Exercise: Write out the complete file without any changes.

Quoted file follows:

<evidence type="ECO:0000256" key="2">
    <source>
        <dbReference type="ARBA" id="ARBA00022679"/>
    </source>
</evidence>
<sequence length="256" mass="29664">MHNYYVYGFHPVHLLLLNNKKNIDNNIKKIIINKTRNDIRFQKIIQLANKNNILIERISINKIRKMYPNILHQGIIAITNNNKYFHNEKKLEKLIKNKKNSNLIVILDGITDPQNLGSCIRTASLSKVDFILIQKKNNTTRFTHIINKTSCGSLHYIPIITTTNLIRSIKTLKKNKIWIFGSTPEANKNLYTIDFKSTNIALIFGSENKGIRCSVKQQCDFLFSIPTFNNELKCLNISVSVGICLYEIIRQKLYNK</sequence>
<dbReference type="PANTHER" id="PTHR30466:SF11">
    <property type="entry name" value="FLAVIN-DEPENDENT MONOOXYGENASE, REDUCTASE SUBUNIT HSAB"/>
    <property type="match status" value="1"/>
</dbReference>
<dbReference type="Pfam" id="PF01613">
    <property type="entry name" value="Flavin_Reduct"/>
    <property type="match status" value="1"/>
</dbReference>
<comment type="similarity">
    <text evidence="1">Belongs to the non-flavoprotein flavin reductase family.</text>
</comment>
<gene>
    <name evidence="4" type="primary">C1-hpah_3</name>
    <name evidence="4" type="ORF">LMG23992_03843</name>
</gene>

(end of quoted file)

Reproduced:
<evidence type="ECO:0000256" key="2">
    <source>
        <dbReference type="ARBA" id="ARBA00022679"/>
    </source>
</evidence>
<sequence length="256" mass="29664">MHNYYVYGFHPVHLLLLNNKKNIDNNIKKIIINKTRNDIRFQKIIQLANKNNILIERISINKIRKMYPNILHQGIIAITNNNKYFHNEKKLEKLIKNKKNSNLIVILDGITDPQNLGSCIRTASLSKVDFILIQKKNNTTRFTHIINKTSCGSLHYIPIITTTNLIRSIKTLKKNKIWIFGSTPEANKNLYTIDFKSTNIALIFGSENKGIRCSVKQQCDFLFSIPTFNNELKCLNISVSVGICLYEIIRQKLYNK</sequence>
<dbReference type="PANTHER" id="PTHR30466:SF11">
    <property type="entry name" value="FLAVIN-DEPENDENT MONOOXYGENASE, REDUCTASE SUBUNIT HSAB"/>
    <property type="match status" value="1"/>
</dbReference>
<dbReference type="Pfam" id="PF01613">
    <property type="entry name" value="Flavin_Reduct"/>
    <property type="match status" value="1"/>
</dbReference>
<comment type="similarity">
    <text evidence="1">Belongs to the non-flavoprotein flavin reductase family.</text>
</comment>
<gene>
    <name evidence="4" type="primary">C1-hpah_3</name>
    <name evidence="4" type="ORF">LMG23992_03843</name>
</gene>